Pfizer Earnings Soar, Lilly Profits Drop
Apr. 22, 2003
Pfizer Inc.'s earnings soared in the first quarter because of solid pharmaceutical revenues and gains on businesses sold last year. But analysts expressed concern Tuesday that revenue from Pfizer's star drugs didn't grow as much as in previous quarters_ and in some cases declined in the United States, the world's biggest pharmaceutical market.
Meanwhile, Eli Lilly & Co. said one-time charges led to a 35 percent decline in its earnings for the first three months of the year. Its results excluding one-time items beat analysts' expectations, however.
The world's largest drug company said first quarter earnings more than doubled to $4.67 billion, or 76 cents a share, in the January-March period from $1.96 billion, or 31 cents a share, a year earlier.
The results include a gain of $2.2 billion, or 36 cents a share, from the sale of the Adams Confectionery and Schick-Wilkinson Sword products businesses as well as two product lines.
Excluding one-time gains, Pfizer reported earnings of 45 cents a share, beating by a penny the expectations of analysts surveyed by Thomson First Call.
Revenue grew 10 percent to $8.53 billion as many of Pfizer's top selling drugs continued to perform well. Sales of cholesterol-lowering medicine Lipitor rose 13 percent to $2.1 billion while revenues of impotence pill Viagra advanced 13 percent to $475 million.
However, Sanford C. Bernstein analyst Richard Evans noted in the United State's Lipitor sales advanced only 6 percent while revenues from antihypertension treatment Norvasc and anti-depressant Zoloft actually declined.
``There was weakening demand in the quarter,'' said Evans. ``You look at that sales trend and you think you better buckle up for the ride.''
There has been an overall slowdown in prescription growth in the pharmaceutical industry that has been difficult to explain. During a conference call, Pfizer chairman Henry McKinnell said he didn't know what was causing it but speculated that the war, the economy, the weather, and Canadian imports could all be factors. But he expressed optimism that the situation would change.
``Pharmaceutical markets will grow far into the future,'' said McKinnell.
Evans also questioned Pfizer's decision to exclude its purchase of $255 million worth of new intellectual property as a special charge that would not effect earnings. That purchase could have taken four cents away from earnings, said Evans.
``As a drug company you are always buying new intellectual property. It is what you do,'' said Evans.
Yet, Evans says Pfizer is still a stand out in the pharmaceutical industry for its ability to deliver consistent earnings growth. This year's performance will be helped by its acquisition of Pharmacia Corp., which was announced last summer and completed last week. Pfizer said it will squeeze $2.5 billion in savings from the deal over three years.
In trading on the New York Stock Exchange, Pfizer shares rosew 22 cents cents to close at $31.82.
Eli Lilly & Co.
Indianapolis-based Eli Lilly reported net income of $407 million, or 38 cents per share, for the January-March period, down from $629 million, or 58 cents per share, a year ago.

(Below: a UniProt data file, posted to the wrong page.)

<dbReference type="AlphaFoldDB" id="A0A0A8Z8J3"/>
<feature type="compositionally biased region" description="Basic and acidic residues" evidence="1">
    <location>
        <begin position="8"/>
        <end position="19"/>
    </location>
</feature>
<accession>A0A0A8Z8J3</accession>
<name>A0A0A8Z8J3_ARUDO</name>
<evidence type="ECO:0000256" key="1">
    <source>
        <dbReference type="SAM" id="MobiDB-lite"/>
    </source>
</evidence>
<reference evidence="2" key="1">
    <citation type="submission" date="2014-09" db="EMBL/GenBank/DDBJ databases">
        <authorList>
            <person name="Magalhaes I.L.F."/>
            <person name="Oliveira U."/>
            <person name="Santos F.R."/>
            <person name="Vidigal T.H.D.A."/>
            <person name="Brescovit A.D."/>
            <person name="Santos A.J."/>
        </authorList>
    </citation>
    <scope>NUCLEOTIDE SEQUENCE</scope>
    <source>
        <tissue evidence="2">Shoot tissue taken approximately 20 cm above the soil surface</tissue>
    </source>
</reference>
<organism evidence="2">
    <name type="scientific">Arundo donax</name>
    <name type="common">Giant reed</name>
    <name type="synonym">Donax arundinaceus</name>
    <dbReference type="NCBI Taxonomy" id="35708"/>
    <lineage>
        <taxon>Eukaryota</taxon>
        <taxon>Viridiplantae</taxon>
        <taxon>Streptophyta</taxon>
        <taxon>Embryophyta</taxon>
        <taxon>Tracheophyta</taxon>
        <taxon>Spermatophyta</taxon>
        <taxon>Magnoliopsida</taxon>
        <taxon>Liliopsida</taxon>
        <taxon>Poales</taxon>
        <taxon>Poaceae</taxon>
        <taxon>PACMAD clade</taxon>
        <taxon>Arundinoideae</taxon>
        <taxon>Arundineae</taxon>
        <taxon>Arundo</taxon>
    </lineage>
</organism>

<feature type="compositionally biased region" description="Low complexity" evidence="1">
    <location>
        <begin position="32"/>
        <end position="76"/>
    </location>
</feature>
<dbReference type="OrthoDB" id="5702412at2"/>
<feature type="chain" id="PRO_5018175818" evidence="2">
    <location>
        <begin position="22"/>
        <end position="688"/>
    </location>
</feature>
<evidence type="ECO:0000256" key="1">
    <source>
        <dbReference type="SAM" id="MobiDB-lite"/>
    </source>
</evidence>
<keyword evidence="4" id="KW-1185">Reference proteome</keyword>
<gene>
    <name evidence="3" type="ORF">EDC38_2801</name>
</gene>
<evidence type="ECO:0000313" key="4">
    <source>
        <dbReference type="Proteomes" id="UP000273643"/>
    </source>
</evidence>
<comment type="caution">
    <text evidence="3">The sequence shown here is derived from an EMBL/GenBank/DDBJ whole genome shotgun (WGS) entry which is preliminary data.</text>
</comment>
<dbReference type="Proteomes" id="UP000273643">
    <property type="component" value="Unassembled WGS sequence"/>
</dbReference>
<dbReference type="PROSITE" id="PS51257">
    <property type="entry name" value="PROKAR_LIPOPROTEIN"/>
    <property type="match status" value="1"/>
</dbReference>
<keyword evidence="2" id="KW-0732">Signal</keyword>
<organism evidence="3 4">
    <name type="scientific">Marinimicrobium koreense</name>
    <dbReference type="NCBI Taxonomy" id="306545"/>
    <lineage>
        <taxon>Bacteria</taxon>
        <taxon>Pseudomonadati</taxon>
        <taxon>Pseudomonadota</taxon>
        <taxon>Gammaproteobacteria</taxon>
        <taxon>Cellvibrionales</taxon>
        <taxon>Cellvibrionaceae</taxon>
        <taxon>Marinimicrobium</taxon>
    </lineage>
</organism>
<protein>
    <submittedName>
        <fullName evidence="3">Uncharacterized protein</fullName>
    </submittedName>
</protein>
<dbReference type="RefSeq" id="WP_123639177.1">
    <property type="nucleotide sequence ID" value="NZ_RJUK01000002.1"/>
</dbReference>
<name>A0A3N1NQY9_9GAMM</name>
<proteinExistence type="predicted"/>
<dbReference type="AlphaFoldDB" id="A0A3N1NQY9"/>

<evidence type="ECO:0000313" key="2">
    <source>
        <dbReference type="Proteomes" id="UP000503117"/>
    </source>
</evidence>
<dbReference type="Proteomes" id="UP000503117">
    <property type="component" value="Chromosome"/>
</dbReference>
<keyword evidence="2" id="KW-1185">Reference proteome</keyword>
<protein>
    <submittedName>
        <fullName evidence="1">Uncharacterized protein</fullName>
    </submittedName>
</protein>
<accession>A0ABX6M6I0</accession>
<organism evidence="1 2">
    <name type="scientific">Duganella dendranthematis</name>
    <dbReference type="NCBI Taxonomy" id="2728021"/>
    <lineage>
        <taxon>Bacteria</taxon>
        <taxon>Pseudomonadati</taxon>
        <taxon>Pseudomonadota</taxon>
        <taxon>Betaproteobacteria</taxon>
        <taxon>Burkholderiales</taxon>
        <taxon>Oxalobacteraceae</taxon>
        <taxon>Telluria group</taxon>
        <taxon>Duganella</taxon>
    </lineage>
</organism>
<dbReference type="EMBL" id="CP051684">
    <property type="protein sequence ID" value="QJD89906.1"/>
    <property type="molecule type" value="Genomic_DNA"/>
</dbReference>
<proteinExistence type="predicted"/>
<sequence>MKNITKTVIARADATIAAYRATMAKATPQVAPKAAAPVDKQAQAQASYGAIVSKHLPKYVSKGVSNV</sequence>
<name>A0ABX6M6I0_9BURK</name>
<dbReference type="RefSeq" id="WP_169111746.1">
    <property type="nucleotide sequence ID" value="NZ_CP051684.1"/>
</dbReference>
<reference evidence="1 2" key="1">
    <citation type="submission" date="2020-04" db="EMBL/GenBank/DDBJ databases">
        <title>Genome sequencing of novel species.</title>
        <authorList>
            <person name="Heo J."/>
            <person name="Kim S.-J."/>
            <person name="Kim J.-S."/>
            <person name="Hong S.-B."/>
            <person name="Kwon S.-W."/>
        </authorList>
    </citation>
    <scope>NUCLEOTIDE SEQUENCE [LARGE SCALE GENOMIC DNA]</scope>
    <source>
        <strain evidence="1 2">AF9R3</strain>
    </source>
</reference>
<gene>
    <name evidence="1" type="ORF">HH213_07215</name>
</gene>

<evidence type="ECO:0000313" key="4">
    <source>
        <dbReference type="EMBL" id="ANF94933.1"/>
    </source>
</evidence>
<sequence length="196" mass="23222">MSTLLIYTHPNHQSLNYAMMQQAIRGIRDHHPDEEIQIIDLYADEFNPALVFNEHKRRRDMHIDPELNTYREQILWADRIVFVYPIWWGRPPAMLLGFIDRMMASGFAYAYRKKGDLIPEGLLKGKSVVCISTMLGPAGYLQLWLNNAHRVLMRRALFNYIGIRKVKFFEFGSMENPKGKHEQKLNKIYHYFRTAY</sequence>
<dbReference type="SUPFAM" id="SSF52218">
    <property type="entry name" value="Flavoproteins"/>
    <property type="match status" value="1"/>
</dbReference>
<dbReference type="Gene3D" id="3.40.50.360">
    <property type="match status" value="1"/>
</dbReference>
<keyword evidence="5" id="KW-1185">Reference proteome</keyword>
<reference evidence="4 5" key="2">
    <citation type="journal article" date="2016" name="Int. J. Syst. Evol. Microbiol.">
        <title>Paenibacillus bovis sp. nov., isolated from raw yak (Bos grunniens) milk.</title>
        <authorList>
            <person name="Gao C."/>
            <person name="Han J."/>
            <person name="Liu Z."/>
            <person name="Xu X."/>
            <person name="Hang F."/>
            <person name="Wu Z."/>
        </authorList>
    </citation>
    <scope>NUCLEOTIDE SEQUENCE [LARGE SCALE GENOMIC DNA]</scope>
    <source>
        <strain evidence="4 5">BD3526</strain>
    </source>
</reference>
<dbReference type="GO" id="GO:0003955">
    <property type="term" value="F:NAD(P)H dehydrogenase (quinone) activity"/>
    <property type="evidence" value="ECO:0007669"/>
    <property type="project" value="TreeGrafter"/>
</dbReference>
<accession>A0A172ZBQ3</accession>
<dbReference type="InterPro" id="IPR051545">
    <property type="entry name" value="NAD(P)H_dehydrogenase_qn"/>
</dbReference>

Excluding one-time items, Lilly earned 61 cents per share, beating expectations of analysts surveyed by Thomson First Call by 3 cents per share.
Lilly reported quarterly sales increased 13 percent to $2.9 billion from $2.6 billion a year earlier with double-digit growth for the company's top five drugs. The growth also was bolstered by initial sales of three recently introduced products.
The results reflected $354 million in one-time charges. The largest was a $187 million charge from disappointing results in a partnership with San Diego-based Isis Pharmaceuticals Inc. to develop new treatments using antisense inhibitors to target cancer cell growth at the genetic level.
Lilly also took a $115 million charge reflecting a decrease in the value of its manufacturing assets, and a $53 million charge for a voluntary severance program that cut Lilly's work force by 700 employees last year.
Last quarter's one-time expenses were offset by strong sales growth for Lilly's top drugs, including the top-selling anti-psychotic Zyprexa (17 percent increase), diabetes care products (26 percent), the cancer drug Gemzar (18 percent) and the osteoporosis treatment Evista (20 percent).
Initial sales of Strattera, to treat attention-deficit hyperactivity disorder, reached $55 million. The drug hit the market in January.
``Our first-quarter performance will enable us during the remainder of this year to make even greater investments to optimize the recent product launches and prepare for the launches of up to four other new products by the end of 2004,'' said Sidney Taurel, Lilly's chairman, president and chief executive.
For next quarter, Lilly forecasts earnings of 59 to 61 cents per share, excluding one-time items, with full-year earnings expectations of $2.50 to $2.60 per share.
``Lilly showed some decent top line (revenue) growth,'' said Bernstein's Evans. ``Step by step this company is looking better.''
Analysts surveyed by Thomson First Call expected earnings of 60 cents a share for the second quarter and $2.54 a share for the year.
Lilly shares rose $1.82, or 3.1 percent, to close at $61.29 on the New York Stock Exchange.
Associated Press Business Writer Mark Jewell contributed to this report.
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